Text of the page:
I like that my kids like them. But, between hauling (now) 4 kids around, and all the books we check out, it's something I try to discourage.

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IMO, unless it's a large library system that has the budget to replace items frequently, I wouldn't put things with many small pieces. Our library has science-themed backpacks---they include five books and an activity sheet with a list of related experiments. The preschool packs are also themed and include books usually a music CD.

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Ours used to have great science kits - I am not sure why the discontinued them. I had (have) one and one day it was no longer listed in the system -- so I still have it.

 

It had books and videos on a theme along with a folder with science experiment info - a lot laminated and some other materials. Ours also included a price list for each item it is lost.

 

We now just have reading or school readiness kits that are not quite as involved and are geared towards younger children.

 

And not related but our library also has other items like crafting stamps or knitting needles to borrow. The neighboring county library has toys available - gross and fine motor, social toys and things like puzzles too.

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We have some backpacks like that. I have checked out two in the past. We couldn't find a part when I went to return it and I looked all over the living room. That was the only room we used it. It was like a plastic carrot or something. That was years ago! I still don't know what happened. Maybe it was missing before we got the backpack. I told them we couldn't find it. I would have replaced it or paid a fee if they wanted. After that, yes, it did make me think twice about checking them out.

 

But I think they are neat.

 

To me some of those age categories are interchangeable... I don't know that you have to see them as toddler vs. PreK or PreK vs K. The ones we had were about basic counting and directions (above, below, beside, etc.) among others. Those were the two we checked out. I don't know what else is available. My son struggled with a few of the directions in K so he was probably 5 when we checked it out.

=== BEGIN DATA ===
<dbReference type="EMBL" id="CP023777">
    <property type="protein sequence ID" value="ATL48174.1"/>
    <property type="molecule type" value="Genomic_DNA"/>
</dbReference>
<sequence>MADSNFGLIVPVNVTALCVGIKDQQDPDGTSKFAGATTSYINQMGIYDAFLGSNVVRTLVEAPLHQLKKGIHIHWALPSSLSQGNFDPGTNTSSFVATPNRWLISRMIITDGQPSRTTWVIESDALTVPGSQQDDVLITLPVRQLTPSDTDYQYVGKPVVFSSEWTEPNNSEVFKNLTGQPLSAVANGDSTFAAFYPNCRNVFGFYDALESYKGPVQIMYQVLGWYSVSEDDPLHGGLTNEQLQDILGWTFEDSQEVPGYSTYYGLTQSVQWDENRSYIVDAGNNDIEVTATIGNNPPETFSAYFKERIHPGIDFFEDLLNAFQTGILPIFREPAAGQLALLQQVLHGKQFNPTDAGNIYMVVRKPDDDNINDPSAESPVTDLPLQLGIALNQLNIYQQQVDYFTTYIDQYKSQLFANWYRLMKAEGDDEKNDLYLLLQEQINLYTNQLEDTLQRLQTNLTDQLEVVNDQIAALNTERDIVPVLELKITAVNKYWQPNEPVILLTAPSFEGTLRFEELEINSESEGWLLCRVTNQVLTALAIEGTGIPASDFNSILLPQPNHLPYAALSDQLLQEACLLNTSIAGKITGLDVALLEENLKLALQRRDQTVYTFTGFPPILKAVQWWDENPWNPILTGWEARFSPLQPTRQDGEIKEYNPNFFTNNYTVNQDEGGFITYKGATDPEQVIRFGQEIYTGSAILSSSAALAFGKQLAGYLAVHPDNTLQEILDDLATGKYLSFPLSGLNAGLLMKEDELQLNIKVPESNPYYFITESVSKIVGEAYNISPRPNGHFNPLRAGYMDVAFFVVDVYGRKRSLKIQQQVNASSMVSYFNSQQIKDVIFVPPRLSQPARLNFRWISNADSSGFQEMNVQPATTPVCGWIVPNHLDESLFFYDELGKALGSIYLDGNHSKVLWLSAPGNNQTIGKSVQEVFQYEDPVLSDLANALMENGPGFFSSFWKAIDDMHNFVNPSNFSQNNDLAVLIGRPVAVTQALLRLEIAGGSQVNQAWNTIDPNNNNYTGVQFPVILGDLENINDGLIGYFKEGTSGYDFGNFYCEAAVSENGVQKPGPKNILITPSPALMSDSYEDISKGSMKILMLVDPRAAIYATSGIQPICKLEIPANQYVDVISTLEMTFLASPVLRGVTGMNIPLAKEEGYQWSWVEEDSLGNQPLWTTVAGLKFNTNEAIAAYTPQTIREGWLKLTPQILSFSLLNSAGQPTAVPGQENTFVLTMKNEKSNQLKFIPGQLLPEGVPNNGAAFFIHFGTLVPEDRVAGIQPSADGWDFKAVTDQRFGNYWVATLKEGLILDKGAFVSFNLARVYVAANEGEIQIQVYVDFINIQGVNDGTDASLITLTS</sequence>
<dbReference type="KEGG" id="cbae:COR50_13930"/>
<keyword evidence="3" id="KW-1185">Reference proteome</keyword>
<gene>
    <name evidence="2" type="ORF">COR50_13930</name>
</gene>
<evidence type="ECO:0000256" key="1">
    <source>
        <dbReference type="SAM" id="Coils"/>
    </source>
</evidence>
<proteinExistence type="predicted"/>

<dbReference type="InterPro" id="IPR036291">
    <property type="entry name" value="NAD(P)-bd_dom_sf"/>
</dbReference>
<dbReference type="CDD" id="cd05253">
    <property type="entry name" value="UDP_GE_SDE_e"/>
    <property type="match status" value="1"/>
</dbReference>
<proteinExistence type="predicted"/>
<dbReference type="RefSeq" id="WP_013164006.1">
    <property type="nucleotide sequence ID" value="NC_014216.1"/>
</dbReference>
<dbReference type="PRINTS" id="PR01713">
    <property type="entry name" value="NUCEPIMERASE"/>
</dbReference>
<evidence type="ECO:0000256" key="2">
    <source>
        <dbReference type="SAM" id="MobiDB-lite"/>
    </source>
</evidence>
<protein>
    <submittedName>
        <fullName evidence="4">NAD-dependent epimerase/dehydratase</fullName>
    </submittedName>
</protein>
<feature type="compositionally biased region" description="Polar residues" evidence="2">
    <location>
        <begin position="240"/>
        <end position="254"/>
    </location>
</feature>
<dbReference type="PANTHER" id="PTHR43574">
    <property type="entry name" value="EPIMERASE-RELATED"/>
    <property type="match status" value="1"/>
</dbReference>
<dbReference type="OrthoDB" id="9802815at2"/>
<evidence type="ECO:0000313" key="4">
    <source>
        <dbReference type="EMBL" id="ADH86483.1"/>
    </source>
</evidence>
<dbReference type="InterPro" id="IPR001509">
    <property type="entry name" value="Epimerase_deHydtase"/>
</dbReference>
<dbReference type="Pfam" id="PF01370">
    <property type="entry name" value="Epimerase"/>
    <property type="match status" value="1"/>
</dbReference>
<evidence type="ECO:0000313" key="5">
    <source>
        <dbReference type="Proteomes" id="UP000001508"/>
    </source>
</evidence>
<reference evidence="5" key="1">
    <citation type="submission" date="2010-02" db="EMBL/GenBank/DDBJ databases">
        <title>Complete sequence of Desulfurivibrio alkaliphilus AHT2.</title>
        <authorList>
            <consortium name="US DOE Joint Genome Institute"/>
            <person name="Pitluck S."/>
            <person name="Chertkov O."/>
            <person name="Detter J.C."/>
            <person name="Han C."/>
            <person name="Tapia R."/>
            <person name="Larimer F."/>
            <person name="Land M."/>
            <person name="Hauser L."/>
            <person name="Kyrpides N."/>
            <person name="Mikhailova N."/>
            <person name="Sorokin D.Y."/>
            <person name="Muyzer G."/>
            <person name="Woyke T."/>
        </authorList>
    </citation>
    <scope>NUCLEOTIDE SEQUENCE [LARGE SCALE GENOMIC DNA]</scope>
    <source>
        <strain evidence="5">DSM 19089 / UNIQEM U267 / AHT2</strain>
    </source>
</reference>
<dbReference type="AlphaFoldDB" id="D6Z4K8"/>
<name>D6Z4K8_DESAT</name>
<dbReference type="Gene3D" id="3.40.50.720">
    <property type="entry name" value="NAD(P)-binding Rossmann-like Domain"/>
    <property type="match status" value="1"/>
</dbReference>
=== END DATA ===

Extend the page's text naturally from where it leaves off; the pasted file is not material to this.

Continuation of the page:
My advice, have the items counted in front of the parents twice... before and after they are checked out? That might be annoying to some, but I think ours was only counted upon returning and by that point I couldn't remember if we ever had as many as we should have.

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Our libraries offer Playaway preloaded tablets, cases with toddler toys inside, science kits like snap circuits, and notebook-bound science curriculum including experiment instructions. One also has a makers space in which science, building, and craft toys can be used but not taken home.

 

We use (or will use) all of it. As far as I know, there are no prices listed anywhere. That feels...wrong to me. 

 

I do limit what we take out to Times when I know I will be able to monitor their use and care for them properly.

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Our main library has stuff like that, or at least I know they did years ago.  I thought it was a terrific idea, but we never actually used them for the reasons mentioned, AND because I've always been a terrible library user (or wonderful, if you think about all the books they may have bought from my fines.)  I don't remember all of the specific rules, but I'm pretty sure they had a shorter borrowing period that wouldn't have worked for us.

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We had several kits like this.  Some were backpacks - an "Arthur" backpack would have an Arthur stuffed animal and Arthur books.  Bugs backpack would have some large plastic bugs and bug books.  They also had whole bins of stuff.  The bins would be on a theme like bugs.  They would have not only bug books and plastic bugs, but activities to study bugs outdoors, how to make bug snacks, bug videos for kids, bug puzzles.  The big difference was not only the sheer number of stuff in the bins, but also suggested activities.  

 

I got the big bins and backpacks when I had ds#2 as the only one looking at the kit.  Once I had more kids, I didn't get them just because there was a good chance I would lose something in the kit.  They had a list of everything in the kit and there would be times that one of my children took part of the kit somewhere else in the house.  I did not like looking all over for each part and didn't like having to be so vigilant that they kept everything together.